BACKGROUND The IkappaBs form a small family of related proteins with a core consisting of six or more ankyrin repeats, an N-terminal regulatory domain and a C-terminal domain that contains a PEST motif. The best-studied and major IkappaB protein is IkappaBalpha and IkappaBbeta. Members of the IkappaB protein family are constitutively and ubiquitously expressed proteins that localize in the cytosol, except for Bcl-3 and IkappaBzeta which are primarily present in the nucleus. The main function of IkappaB proteins is to inhibit NF-kappaB activity when it is not required, and this happens via protein-protein interaction that takes place between IkappaB proteins and NF-kappaB dimers in the cytosol. IkappaBalpha and IkappaBbeta interact via a tertiary structure formed by their ANK repeats and C-terminal region (i.e. PEST domain) with the RHD of NF-kappaB dimerized proteins in such a way that masks the positively charged regions of the NLSs within the RHDs of NF-kappaB dimers. As a result, NF-kappaB dimers are prevented from translocating to the nucleus, and thus, they are kept in an inactive, IkappaB-bound state in the cytosol.1 In addition, It is known that NF-kappaB is itself an upregulator of IkappaBalpha and IkappaBbeta. Induced expression of IkappaBalpha allows translocation of nascently synthesized IkappaBalpha into the nucleus, where it binds to active NF-kappaB dimers that are bound to kappaB sites within the promoters of their target genes, and leads to dissociation between NF-kappaB dimers and DNA. It forces a conformational change in IkappaBalpha that exposes the nuclear export signal (NES), eventually leading to resequesterization of IkappaBalpha and NF-kappaB dimers in the cytosol.2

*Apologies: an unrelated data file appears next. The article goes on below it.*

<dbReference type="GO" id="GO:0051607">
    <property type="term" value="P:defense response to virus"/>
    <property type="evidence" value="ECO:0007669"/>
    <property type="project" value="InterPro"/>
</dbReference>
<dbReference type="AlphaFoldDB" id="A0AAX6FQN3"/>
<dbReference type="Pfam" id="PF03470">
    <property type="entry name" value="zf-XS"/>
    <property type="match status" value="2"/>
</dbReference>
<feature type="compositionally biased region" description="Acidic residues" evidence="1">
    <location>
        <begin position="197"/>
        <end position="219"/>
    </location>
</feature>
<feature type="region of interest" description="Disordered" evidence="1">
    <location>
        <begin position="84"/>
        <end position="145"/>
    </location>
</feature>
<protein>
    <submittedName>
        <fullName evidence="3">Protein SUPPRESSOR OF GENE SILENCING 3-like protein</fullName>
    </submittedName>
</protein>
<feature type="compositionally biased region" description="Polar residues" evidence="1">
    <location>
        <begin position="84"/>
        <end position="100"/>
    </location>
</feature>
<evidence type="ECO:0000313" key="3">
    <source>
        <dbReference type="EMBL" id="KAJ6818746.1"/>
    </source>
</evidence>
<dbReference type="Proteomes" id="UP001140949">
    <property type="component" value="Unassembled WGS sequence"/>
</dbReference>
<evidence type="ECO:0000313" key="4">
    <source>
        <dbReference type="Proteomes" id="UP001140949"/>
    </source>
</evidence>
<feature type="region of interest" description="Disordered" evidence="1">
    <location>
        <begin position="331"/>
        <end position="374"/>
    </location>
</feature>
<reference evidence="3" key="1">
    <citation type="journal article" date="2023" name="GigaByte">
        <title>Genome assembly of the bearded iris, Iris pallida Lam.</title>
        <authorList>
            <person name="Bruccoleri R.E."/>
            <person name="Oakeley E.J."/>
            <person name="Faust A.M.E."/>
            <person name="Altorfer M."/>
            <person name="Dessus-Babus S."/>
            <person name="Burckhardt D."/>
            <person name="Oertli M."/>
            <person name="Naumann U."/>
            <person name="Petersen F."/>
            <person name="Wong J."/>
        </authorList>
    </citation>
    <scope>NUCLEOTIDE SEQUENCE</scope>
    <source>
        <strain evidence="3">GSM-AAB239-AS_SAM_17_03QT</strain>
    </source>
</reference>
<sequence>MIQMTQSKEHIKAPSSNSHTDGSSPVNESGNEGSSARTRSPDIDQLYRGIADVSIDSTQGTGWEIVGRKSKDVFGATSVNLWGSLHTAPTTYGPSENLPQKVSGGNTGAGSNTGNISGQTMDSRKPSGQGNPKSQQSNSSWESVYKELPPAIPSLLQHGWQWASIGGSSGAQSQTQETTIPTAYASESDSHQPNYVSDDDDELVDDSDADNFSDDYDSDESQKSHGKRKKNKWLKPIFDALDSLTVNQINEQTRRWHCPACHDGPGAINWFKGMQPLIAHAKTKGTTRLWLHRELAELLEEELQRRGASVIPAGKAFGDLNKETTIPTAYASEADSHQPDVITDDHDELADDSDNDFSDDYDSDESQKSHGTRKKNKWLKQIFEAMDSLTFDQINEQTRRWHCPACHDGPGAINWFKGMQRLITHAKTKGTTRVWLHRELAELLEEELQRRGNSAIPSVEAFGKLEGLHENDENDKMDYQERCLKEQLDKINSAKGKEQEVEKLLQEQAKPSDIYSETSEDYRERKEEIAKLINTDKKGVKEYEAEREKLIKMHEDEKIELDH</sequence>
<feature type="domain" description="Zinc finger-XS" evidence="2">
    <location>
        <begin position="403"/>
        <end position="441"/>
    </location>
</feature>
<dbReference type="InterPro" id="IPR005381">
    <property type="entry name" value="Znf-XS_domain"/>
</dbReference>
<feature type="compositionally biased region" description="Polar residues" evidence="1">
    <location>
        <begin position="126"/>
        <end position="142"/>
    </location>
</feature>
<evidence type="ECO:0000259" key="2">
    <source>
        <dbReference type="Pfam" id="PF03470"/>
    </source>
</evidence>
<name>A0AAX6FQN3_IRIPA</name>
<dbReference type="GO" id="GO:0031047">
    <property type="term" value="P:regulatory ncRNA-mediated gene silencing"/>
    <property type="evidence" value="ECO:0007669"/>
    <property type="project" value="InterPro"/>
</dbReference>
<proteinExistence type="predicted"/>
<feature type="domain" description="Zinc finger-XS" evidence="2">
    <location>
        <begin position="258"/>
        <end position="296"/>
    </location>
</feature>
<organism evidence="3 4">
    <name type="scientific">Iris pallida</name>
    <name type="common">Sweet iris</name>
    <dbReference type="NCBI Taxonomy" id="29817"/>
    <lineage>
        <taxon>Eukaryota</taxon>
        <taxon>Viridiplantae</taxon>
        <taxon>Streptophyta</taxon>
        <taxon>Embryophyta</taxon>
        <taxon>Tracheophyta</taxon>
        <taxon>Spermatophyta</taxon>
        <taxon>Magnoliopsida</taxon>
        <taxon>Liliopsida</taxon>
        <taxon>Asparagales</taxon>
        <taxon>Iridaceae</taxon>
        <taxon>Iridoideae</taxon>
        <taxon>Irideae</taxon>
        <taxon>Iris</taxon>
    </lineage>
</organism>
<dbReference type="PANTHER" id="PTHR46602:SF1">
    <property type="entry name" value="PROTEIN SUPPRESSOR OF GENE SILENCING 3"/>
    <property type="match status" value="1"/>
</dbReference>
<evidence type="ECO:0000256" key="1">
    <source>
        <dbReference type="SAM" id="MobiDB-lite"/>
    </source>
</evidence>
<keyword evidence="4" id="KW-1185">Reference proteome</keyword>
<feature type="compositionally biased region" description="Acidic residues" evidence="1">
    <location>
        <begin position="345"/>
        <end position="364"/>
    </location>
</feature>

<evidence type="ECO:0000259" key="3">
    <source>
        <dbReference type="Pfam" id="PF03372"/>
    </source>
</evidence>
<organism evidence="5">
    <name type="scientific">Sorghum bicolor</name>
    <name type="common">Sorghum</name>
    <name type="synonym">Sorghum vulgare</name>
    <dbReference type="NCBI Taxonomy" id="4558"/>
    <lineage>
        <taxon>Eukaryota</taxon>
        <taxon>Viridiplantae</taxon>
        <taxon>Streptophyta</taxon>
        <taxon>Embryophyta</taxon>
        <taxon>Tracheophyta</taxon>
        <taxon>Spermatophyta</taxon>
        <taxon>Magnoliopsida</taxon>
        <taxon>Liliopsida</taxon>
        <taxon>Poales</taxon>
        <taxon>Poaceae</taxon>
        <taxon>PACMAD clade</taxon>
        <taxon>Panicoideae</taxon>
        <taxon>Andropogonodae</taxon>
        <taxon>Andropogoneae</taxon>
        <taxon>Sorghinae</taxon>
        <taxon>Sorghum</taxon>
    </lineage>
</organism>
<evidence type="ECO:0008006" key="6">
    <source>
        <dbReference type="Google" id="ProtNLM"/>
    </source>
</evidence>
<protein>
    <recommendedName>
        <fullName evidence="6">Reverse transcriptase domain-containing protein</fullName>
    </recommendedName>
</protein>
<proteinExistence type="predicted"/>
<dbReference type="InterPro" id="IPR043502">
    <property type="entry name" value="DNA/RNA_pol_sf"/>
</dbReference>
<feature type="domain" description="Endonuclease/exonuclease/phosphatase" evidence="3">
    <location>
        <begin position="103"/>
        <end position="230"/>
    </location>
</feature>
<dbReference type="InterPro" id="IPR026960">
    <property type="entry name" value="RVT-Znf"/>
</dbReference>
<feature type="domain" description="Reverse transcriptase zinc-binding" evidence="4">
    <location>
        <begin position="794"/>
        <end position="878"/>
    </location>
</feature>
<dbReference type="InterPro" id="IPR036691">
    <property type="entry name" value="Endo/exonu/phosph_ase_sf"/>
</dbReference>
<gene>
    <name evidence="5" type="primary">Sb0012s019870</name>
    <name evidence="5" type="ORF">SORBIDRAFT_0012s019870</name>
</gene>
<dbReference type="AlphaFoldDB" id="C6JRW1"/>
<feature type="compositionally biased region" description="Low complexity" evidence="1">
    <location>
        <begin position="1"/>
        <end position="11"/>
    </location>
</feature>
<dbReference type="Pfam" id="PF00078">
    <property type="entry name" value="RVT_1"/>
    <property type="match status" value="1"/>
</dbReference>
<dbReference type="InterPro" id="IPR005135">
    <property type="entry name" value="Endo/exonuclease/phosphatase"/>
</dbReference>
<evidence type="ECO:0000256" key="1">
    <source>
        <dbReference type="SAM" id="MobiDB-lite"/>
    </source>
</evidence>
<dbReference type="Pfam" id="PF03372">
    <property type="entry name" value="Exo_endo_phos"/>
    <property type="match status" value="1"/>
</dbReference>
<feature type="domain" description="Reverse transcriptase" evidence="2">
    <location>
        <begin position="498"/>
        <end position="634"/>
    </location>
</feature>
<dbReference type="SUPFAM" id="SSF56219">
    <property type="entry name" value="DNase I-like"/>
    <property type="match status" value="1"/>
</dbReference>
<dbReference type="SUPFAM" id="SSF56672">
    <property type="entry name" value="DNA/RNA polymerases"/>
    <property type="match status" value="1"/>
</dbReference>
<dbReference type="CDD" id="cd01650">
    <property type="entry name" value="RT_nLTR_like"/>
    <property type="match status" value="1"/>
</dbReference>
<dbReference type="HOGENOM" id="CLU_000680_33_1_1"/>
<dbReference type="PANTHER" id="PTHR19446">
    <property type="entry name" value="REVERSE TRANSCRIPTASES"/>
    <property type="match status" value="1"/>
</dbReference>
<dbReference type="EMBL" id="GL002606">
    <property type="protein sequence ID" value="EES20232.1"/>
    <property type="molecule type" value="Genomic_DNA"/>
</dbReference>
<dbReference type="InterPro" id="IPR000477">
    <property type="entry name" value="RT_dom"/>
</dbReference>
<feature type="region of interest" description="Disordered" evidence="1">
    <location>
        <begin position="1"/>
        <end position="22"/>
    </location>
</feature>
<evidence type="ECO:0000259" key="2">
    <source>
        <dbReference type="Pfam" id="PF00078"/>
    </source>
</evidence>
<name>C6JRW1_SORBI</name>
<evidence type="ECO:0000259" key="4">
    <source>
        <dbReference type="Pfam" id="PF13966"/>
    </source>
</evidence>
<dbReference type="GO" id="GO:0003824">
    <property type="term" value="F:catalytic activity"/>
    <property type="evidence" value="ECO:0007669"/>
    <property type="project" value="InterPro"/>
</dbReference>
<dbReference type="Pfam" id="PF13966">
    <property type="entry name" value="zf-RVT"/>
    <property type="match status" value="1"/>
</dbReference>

Activation of NF-kappaB correlates with phosphorylation of IkappaBalpha and requires the proteolysis of this inhibitor. The phosphorylation of IkappaBs was catalyzed by IkappaB kinases (IKKs). IKK complex with catalytically active IKKalpha and IKKbeta is responsible for phosphorylating two N-terminally located conserved serine residues in IkappaBalpha and IkappaBbeta (Ser32 and Ser36 in IkappaBalpha; Ser19 and Ser23 in IkappaBbeta. Phosphorylation of these sites renders them susceptible to ubiquitination and subsequent proteolytic degradation. After signal-induced phosphorylation of IkappaBalpha on serine residues 32 and 36, lysine residues 21 and 22 are major sites of ubiquitin ligation which target the protein for rapid degradation by the proteasome.3 In addition, the sumoylated form of IkappaBalpha was found to be highly resistant to signal-induced ubiquitination. Indeed, it was demonstrated that SUMO-4-mediated downregulation of NF-kappaB was shown to be dependent on modification of IkappaBalpha by SUMO-4.4
In sum, for signal-induced NF-kappaB transactivation activity to manifest, at least six main biochemical events must precede: (1) phosphorylation of IkappaBalpha and IkappaBbeta by the IKK complex, (2) ubiquitination of phosphorylated IkappaBalpha, (3) proteasome-mediated degradation of IkappaBalpha and IkappaBbeta, (4) phosphorylation of NF-kappaB dimer, (5) nuclear translocation of NF-kappaB dimer, and (6) NF-kappaB dimer-kappaB DNA interaction.
1. Karin, M.: Oncogene 18:6867-74, 1999
2. Arenzana-Seisdedos, F. et al: Mol. Cell. Biol. 15:2689-96, 1995
3. Rodriguez, M.S. et al: Oncogene 12:2425-35, 1996
4. Guo, D. et al: Nature Genet.26:837-41, 2004
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